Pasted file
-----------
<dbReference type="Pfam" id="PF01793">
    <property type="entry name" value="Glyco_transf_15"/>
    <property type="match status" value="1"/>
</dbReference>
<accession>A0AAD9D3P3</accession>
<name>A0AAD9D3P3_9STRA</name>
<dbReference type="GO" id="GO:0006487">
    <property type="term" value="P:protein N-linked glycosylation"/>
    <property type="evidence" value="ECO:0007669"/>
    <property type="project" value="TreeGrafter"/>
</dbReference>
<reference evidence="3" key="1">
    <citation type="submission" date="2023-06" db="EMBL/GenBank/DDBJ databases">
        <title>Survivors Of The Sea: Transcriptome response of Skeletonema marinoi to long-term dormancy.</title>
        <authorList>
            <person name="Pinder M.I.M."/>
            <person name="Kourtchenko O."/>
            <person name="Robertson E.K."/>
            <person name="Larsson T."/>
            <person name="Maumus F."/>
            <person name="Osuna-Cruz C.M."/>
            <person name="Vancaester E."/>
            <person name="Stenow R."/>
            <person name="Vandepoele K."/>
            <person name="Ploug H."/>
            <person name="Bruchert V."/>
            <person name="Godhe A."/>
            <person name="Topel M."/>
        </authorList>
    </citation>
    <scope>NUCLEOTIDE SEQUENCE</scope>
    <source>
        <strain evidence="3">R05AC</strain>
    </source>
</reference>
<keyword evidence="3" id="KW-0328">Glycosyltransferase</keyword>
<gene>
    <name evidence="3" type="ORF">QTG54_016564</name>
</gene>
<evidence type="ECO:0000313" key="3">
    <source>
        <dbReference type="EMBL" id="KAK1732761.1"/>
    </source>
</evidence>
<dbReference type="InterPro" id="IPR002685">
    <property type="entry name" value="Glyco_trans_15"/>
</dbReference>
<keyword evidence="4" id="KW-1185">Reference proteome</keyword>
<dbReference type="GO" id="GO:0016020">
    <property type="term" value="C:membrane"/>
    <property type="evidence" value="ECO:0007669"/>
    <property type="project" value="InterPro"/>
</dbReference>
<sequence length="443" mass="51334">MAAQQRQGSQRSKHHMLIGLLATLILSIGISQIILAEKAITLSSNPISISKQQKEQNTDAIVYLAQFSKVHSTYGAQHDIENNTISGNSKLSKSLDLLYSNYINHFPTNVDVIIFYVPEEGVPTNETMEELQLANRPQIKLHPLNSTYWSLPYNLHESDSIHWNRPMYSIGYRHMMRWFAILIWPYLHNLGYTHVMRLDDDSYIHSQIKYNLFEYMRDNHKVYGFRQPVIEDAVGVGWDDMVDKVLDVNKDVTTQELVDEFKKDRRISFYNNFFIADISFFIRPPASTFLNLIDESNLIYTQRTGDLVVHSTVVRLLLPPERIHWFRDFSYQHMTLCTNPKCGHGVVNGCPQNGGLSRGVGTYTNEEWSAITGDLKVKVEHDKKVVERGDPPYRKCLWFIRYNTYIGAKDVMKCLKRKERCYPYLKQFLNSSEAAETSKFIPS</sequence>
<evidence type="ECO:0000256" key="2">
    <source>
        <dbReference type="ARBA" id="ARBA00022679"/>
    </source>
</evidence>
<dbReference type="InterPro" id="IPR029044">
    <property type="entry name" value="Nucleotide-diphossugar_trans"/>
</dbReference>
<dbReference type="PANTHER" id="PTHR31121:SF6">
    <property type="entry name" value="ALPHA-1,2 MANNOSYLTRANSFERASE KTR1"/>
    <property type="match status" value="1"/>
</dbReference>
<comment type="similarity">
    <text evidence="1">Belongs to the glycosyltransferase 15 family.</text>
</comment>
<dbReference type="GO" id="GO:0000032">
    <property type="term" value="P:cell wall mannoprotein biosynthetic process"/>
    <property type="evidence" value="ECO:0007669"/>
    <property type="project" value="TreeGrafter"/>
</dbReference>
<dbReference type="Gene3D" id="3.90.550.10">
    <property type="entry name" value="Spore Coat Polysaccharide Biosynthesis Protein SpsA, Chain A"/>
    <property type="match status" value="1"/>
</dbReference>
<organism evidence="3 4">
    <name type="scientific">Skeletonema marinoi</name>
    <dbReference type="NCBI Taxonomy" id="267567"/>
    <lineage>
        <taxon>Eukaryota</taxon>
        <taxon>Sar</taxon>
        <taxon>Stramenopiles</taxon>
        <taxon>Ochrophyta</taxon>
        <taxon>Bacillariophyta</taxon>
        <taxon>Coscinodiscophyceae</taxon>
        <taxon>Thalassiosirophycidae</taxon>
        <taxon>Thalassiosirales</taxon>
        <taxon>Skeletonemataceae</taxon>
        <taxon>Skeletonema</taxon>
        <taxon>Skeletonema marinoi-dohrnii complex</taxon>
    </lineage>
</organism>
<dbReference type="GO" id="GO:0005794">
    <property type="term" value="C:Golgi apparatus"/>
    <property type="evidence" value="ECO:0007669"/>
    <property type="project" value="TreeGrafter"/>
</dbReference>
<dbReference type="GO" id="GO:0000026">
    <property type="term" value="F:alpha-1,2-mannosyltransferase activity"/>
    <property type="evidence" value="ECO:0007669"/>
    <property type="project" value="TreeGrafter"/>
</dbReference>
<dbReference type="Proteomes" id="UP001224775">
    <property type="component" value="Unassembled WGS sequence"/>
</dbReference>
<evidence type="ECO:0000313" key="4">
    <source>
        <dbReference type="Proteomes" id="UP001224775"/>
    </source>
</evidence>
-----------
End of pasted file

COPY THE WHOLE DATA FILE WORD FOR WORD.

<dbReference type="Pfam" id="PF01793">
    <property type="entry name" value="Glyco_transf_15"/>
    <property type="match status" value="1"/>
</dbReference>
<accession>A0AAD9D3P3</accession>
<name>A0AAD9D3P3_9STRA</name>
<dbReference type="GO" id="GO:0006487">
    <property type="term" value="P:protein N-linked glycosylation"/>
    <property type="evidence" value="ECO:0007669"/>
    <property type="project" value="TreeGrafter"/>
</dbReference>
<reference evidence="3" key="1">
    <citation type="submission" date="2023-06" db="EMBL/GenBank/DDBJ databases">
        <title>Survivors Of The Sea: Transcriptome response of Skeletonema marinoi to long-term dormancy.</title>
        <authorList>
            <person name="Pinder M.I.M."/>
            <person name="Kourtchenko O."/>
            <person name="Robertson E.K."/>
            <person name="Larsson T."/>
            <person name="Maumus F."/>
            <person name="Osuna-Cruz C.M."/>
            <person name="Vancaester E."/>
            <person name="Stenow R."/>
            <person name="Vandepoele K."/>
            <person name="Ploug H."/>
            <person name="Bruchert V."/>
            <person name="Godhe A."/>
            <person name="Topel M."/>
        </authorList>
    </citation>
    <scope>NUCLEOTIDE SEQUENCE</scope>
    <source>
        <strain evidence="3">R05AC</strain>
    </source>
</reference>
<keyword evidence="3" id="KW-0328">Glycosyltransferase</keyword>
<gene>
    <name evidence="3" type="ORF">QTG54_016564</name>
</gene>
<evidence type="ECO:0000313" key="3">
    <source>
        <dbReference type="EMBL" id="KAK1732761.1"/>
    </source>
</evidence>
<dbReference type="InterPro" id="IPR002685">
    <property type="entry name" value="Glyco_trans_15"/>
</dbReference>
<keyword evidence="4" id="KW-1185">Reference proteome</keyword>
<dbReference type="GO" id="GO:0016020">
    <property type="term" value="C:membrane"/>
    <property type="evidence" value="ECO:0007669"/>
    <property type="project" value="InterPro"/>
</dbReference>
<sequence length="443" mass="51334">MAAQQRQGSQRSKHHMLIGLLATLILSIGISQIILAEKAITLSSNPISISKQQKEQNTDAIVYLAQFSKVHSTYGAQHDIENNTISGNSKLSKSLDLLYSNYINHFPTNVDVIIFYVPEEGVPTNETMEELQLANRPQIKLHPLNSTYWSLPYNLHESDSIHWNRPMYSIGYRHMMRWFAILIWPYLHNLGYTHVMRLDDDSYIHSQIKYNLFEYMRDNHKVYGFRQPVIEDAVGVGWDDMVDKVLDVNKDVTTQELVDEFKKDRRISFYNNFFIADISFFIRPPASTFLNLIDESNLIYTQRTGDLVVHSTVVRLLLPPERIHWFRDFSYQHMTLCTNPKCGHGVVNGCPQNGGLSRGVGTYTNEEWSAITGDLKVKVEHDKKVVERGDPPYRKCLWFIRYNTYIGAKDVMKCLKRKERCYPYLKQFLNSSEAAETSKFIPS</sequence>
<evidence type="ECO:0000256" key="2">
    <source>
        <dbReference type="ARBA" id="ARBA00022679"/>
    </source>
</evidence>
<dbReference type="InterPro" id="IPR029044">
    <property type="entry name" value="Nucleotide-diphossugar_trans"/>
</dbReference>
<dbReference type="PANTHER" id="PTHR31121:SF6">
    <property type="entry name" value="ALPHA-1,2 MANNOSYLTRANSFERASE KTR1"/>
    <property type="match status" value="1"/>
</dbReference>
<comment type="similarity">
    <text evidence="1">Belongs to the glycosyltransferase 15 family.</text>
</comment>
<dbReference type="GO" id="GO:0000032">
    <property type="term" value="P:cell wall mannoprotein biosynthetic process"/>
    <property type="evidence" value="ECO:0007669"/>
    <property type="project" value="TreeGrafter"/>
</dbReference>
<dbReference type="Gene3D" id="3.90.550.10">
    <property type="entry name" value="Spore Coat Polysaccharide Biosynthesis Protein SpsA, Chain A"/>
    <property type="match status" value="1"/>
</dbReference>
<organism evidence="3 4">
    <name type="scientific">Skeletonema marinoi</name>
    <dbReference type="NCBI Taxonomy" id="267567"/>
    <lineage>
        <taxon>Eukaryota</taxon>
        <taxon>Sar</taxon>
        <taxon>Stramenopiles</taxon>
        <taxon>Ochrophyta</taxon>
        <taxon>Bacillariophyta</taxon>
        <taxon>Coscinodiscophyceae</taxon>
        <taxon>Thalassiosirophycidae</taxon>
        <taxon>Thalassiosirales</taxon>
        <taxon>Skeletonemataceae</taxon>
        <taxon>Skeletonema</taxon>
        <taxon>Skeletonema marinoi-dohrnii complex</taxon>
    </lineage>
</organism>
<dbReference type="GO" id="GO:0005794">
    <property type="term" value="C:Golgi apparatus"/>
    <property type="evidence" value="ECO:0007669"/>
    <property type="project" value="TreeGrafter"/>
</dbReference>
<dbReference type="GO" id="GO:0000026">
    <property type="term" value="F:alpha-1,2-mannosyltransferase activity"/>
    <property type="evidence" value="ECO:0007669"/>
    <property type="project" value="TreeGrafter"/>
</dbReference>
<dbReference type="Proteomes" id="UP001224775">
    <property type="component" value="Unassembled WGS sequence"/>
</dbReference>
<evidence type="ECO:0000313" key="4">
    <source>
        <dbReference type="Proteomes" id="UP001224775"/>
    </source>
</evidence>